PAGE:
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Suzuki Esteem: The Japanese Wagon We Wish We Hadn't Ignored

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author photo by Aaron Gold February 2017

Ah, the Suzuki Esteem wagon. Way back -- gosh, this must have been around Y2K -- I reviewed one of these tarnished little gems for a (now-defunct) website called the Car Judge. The review is now lost to history (probably for the best, as this will save me a lot of embarrassment), but I'm pretty sure I dismissed it (the car, not the review) as a useful but strange-looking oddity.

To be fair to my young writer's sensibilities, it's not the strange-looking-oddity part I now regret; it's the dismissed part. Who could have guessed that such cars would so soon be relegated to the dustbin of history?

So why did I dismiss the Esteem? Let's start with the name, which is incredibly silly. Thing is, it could have been a lot worse. In other markets, the Esteem was known as the Cultus and the Baleno. I can just imagine how this went down: Some employee of American Suzuki employee sits back in relief after spending an hour figuring out how write an email politely telling the Japanese brass that one of their proposed names sounds like a dangerous religious sect and the other like a lunch meat of questionable origin. Just as he thinks he can go home for the night, he gets an email. "Dear Jim, thank you for your candor and honesty. We have taken your comments into consideration and have decided to give the car a new name: Esteem." Poor Jim sighs, takes a moment to question why he didn't follow his parents' advice and become an obstetrician and then fires up his email client -- only to discover the network is down.

To be fair to Suzuki, they did stick with a theme: The name was no less ridiculous than the styling. The sedan version of the Esteem got the bigger beating with the Ugly Stick: It was squared-off and oddly proportioned, with big taillights that seemed to have a pleading look, as if the car was begging to be sent to the crusher and put out of its misery. The wagon was actually a much better-proportioned and arguably more handsome car.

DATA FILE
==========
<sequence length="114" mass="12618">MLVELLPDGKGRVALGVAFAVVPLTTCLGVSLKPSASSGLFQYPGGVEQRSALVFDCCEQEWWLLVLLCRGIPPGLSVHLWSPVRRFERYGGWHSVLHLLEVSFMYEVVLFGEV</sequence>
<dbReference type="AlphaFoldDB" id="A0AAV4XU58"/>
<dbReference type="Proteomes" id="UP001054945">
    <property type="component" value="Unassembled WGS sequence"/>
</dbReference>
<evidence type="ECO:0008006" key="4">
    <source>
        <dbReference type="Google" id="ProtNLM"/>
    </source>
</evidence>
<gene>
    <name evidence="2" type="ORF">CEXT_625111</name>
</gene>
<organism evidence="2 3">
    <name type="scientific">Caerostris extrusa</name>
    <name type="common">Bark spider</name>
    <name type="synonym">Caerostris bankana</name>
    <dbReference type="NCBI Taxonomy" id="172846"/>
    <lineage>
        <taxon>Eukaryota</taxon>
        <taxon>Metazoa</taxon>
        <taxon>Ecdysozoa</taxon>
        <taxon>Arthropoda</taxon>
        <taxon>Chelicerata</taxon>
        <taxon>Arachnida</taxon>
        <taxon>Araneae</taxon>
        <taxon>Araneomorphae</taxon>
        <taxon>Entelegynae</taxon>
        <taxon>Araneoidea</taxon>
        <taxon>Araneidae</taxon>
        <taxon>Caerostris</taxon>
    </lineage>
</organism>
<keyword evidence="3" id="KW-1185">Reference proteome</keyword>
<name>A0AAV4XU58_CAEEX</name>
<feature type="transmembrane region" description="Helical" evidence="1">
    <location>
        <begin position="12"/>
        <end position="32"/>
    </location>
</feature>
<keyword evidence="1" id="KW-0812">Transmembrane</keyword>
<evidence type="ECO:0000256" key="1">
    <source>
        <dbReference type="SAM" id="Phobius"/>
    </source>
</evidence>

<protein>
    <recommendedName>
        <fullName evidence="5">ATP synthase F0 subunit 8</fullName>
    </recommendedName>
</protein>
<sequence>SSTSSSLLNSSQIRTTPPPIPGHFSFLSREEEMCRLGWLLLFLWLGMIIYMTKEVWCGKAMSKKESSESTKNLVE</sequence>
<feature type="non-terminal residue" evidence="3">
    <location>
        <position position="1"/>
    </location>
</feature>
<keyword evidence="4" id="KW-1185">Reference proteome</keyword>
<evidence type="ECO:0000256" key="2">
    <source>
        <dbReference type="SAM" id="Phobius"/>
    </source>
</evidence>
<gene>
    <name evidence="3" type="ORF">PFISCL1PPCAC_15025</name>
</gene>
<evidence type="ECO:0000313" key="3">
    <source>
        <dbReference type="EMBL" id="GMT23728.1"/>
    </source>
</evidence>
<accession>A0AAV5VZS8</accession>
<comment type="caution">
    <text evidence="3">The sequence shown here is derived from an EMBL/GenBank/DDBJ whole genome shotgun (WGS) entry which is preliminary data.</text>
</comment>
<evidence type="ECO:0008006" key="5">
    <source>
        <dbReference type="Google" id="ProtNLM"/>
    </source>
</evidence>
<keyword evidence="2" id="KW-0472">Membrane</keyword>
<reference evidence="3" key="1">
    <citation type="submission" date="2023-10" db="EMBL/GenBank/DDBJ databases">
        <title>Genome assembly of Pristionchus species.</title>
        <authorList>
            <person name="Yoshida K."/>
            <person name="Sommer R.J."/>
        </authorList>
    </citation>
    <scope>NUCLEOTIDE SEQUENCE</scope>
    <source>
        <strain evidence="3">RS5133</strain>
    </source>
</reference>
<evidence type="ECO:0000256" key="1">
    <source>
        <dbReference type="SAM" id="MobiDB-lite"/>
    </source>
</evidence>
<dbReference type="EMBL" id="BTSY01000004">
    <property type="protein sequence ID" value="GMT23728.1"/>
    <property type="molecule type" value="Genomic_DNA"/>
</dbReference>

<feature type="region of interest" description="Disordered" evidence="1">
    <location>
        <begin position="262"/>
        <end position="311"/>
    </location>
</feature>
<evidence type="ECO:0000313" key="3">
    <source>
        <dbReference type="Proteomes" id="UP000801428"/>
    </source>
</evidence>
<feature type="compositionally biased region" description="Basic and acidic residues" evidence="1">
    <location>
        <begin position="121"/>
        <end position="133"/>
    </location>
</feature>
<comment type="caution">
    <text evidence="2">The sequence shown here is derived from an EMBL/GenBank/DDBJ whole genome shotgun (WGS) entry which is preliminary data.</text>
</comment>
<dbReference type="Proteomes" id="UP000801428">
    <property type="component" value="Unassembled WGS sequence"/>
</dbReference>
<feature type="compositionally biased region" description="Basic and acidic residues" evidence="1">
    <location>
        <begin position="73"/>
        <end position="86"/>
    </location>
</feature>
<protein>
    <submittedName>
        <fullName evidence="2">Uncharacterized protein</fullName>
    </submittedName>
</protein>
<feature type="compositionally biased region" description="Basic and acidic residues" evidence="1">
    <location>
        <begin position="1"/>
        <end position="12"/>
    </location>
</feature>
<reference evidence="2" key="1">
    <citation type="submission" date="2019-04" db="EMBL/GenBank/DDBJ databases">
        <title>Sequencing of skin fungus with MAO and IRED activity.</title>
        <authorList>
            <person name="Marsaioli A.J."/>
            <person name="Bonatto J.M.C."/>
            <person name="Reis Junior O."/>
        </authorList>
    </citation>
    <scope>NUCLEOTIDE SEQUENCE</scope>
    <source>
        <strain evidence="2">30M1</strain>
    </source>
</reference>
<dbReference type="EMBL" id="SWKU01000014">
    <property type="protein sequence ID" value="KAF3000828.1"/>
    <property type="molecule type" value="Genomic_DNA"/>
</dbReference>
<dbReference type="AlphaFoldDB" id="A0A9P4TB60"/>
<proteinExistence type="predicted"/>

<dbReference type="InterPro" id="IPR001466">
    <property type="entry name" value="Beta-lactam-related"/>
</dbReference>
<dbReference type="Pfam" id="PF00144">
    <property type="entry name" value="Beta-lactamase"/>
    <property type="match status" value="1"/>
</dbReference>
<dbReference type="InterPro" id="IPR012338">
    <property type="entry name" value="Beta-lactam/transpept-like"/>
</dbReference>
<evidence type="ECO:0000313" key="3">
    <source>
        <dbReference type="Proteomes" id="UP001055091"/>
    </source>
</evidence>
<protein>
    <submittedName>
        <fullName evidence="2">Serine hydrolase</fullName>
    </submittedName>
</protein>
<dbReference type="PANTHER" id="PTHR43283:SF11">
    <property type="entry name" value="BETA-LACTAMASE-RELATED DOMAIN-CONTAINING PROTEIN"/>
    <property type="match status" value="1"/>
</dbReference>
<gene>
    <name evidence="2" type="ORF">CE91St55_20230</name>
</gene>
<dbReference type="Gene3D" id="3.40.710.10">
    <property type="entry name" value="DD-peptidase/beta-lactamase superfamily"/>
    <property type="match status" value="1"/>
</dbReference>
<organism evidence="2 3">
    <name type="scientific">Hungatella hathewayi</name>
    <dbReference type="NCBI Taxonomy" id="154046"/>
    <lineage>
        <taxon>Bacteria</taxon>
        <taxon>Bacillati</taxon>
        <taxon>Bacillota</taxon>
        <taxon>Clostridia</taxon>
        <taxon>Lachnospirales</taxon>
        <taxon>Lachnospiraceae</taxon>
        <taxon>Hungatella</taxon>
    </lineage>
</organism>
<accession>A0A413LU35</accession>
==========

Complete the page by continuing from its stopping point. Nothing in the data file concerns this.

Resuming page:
I wish I could recall the driving experience in more detail, but I really can't. I remember that the Esteem Wagon was plasticky, plain and extraordinarily ordinary. Since it was a wagon, it was mind-bogglingly useful, and since it was Japanese, it was incredibly reliable. The interior was as featureless as a summer afternoon in Wichita, but it was straightforward and functional. At the time, the Esteem was just another small wagon; there were others on the market, and I was sure that even better ones would come along.

Oh, how wrong I was.

Today, I'd give my eye teeth for a car like the Esteem Wagon. Because today useful little Japanese wagons are all but extinct, replaced by compact CUVs that hold less stuff and cost more money.

I figured Suzuki would always be around, but I was wrong about that, too. After somehow surviving a dark period of selling rehashed Daewoos and the oddball Aerio, they came out with the brilliant SX4 and the fantastic Kizashi -- and then, just as everything was looking promising, the company imploded.

It seems that no one else held the Esteem in proper esteem, because even in my hometown of Los Angeles -- also known as the Land Where Nothing Rusts and Some Cheap Dude Is Bound to Keep Even the Most Pathetic Car Ever Made on the Road Forever -- we never see them. The Esteem sold for next to nothing, and I'm wishing like crazy I bought one and socked it away in a garage. Opportunity: missed.

Which leads me to believe that maybe I should consider socking away some other loser car I've dismissed. Anyone want to sell an Outlander Sport?

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